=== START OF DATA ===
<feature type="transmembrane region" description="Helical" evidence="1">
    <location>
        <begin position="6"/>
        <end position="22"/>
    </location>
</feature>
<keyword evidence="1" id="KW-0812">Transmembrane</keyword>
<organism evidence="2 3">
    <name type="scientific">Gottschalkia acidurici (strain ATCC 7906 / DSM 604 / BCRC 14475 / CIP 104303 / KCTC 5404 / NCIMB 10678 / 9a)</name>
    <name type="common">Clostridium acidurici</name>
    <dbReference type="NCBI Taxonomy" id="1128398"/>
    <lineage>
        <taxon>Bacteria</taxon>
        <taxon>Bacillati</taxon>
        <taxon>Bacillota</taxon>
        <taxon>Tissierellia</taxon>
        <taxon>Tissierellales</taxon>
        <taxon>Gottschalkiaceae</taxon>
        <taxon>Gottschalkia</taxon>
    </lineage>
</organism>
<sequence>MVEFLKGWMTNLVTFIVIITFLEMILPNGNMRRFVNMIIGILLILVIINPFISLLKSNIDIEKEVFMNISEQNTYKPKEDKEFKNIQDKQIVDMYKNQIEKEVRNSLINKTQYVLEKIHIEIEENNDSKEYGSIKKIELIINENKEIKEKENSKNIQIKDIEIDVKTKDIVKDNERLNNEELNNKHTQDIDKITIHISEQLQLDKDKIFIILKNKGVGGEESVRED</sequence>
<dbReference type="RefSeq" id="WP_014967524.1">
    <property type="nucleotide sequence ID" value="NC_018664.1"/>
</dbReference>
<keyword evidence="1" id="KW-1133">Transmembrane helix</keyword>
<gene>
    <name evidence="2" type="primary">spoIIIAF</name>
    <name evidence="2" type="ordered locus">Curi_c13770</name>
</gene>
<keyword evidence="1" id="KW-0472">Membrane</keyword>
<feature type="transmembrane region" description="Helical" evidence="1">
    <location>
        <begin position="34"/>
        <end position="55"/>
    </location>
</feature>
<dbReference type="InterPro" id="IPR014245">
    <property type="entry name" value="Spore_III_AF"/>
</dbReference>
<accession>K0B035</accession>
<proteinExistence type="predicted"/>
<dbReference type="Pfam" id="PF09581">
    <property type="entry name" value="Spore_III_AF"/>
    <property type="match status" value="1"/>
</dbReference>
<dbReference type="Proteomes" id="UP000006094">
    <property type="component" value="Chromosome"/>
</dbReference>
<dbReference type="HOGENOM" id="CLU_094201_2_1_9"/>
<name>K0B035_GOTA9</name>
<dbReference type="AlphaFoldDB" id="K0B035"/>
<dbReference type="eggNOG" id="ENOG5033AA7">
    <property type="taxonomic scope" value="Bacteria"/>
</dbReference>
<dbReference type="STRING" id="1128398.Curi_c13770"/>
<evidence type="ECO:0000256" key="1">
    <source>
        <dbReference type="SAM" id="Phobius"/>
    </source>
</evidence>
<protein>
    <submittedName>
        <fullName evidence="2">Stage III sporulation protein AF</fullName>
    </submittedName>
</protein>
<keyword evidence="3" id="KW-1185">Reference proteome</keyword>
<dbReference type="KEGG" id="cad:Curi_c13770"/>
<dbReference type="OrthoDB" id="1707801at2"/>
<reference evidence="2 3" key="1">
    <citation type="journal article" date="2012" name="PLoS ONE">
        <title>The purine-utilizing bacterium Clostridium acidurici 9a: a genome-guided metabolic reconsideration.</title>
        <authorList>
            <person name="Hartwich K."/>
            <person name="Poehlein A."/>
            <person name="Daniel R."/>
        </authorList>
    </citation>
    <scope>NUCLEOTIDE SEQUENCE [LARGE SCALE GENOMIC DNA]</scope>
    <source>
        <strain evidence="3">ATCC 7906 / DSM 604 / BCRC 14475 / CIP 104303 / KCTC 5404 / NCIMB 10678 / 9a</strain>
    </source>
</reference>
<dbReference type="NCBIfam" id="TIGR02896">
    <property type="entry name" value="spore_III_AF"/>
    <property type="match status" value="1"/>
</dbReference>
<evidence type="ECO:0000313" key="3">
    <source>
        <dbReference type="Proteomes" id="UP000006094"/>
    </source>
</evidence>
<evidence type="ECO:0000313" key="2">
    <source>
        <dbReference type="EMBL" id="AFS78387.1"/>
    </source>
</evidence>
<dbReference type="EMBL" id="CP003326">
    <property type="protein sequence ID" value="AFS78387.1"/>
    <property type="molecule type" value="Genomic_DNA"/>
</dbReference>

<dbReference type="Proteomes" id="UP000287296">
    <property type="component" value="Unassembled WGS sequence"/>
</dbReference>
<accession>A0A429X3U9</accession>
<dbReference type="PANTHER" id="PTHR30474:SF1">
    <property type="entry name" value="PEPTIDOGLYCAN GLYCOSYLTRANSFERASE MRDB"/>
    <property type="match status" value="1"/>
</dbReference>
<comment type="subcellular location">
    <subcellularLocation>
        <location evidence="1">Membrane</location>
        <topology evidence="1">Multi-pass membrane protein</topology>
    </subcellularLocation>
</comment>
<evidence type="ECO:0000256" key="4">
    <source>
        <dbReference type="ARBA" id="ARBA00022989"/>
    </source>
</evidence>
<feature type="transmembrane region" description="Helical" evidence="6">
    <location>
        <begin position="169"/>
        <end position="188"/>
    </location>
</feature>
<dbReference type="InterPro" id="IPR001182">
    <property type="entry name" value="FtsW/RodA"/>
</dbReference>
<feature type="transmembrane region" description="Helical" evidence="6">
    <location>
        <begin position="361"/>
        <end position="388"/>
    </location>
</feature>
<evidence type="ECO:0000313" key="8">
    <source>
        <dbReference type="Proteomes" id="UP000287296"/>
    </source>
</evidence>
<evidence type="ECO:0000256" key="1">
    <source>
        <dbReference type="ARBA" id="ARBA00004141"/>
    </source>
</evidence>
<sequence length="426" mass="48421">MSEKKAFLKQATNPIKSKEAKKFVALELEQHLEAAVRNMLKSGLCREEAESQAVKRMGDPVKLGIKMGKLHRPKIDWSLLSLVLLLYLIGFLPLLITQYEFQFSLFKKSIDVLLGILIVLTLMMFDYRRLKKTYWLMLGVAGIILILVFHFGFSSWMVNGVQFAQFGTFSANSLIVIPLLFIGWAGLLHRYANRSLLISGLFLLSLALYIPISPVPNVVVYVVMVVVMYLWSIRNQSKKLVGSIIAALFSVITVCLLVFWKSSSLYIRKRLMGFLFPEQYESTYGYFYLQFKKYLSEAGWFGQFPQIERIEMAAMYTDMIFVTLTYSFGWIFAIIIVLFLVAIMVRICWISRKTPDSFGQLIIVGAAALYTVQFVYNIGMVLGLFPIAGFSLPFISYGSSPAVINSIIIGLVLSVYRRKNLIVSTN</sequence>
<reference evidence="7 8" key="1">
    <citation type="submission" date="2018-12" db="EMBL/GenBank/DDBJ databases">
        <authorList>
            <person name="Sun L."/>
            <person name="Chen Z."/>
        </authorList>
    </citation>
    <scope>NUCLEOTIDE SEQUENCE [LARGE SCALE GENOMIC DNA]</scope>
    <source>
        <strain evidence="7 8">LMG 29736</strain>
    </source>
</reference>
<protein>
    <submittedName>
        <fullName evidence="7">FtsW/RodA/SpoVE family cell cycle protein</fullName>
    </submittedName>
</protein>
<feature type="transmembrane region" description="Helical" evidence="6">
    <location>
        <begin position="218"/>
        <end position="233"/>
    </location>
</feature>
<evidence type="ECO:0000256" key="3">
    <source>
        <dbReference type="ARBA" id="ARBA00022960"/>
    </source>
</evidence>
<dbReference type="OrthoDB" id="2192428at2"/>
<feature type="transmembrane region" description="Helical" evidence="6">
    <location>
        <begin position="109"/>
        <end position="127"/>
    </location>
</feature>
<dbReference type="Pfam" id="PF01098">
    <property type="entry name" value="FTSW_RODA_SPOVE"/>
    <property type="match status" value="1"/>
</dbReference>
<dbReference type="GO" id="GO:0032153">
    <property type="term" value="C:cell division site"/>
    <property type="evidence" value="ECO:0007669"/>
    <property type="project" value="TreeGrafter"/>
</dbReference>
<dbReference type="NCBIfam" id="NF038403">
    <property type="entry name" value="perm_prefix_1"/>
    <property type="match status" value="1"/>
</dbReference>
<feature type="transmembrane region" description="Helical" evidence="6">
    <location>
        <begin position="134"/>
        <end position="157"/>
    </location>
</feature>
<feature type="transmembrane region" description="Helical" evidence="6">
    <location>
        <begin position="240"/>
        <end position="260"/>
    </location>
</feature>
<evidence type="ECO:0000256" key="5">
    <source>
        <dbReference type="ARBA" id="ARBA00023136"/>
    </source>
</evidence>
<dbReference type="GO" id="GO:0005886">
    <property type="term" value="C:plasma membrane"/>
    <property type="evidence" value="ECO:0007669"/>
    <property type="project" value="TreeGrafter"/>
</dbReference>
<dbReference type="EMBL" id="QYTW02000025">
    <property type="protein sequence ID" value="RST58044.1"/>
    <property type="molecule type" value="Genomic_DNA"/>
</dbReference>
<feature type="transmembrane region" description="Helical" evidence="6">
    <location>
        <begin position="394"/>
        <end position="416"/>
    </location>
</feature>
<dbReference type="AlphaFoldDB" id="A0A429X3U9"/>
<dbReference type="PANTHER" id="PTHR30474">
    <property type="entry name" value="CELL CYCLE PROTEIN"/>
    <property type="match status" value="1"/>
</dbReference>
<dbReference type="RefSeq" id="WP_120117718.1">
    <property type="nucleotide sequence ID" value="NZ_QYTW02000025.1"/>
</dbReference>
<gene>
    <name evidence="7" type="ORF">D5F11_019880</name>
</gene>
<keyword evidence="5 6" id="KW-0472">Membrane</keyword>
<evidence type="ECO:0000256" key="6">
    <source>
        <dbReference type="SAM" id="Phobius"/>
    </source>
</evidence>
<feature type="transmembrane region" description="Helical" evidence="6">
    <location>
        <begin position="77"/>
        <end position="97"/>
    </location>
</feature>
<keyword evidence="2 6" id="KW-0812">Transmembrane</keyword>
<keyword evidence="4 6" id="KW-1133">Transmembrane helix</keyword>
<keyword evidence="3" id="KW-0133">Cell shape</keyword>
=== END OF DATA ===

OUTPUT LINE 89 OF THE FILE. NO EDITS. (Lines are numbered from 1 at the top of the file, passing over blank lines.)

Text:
    <source>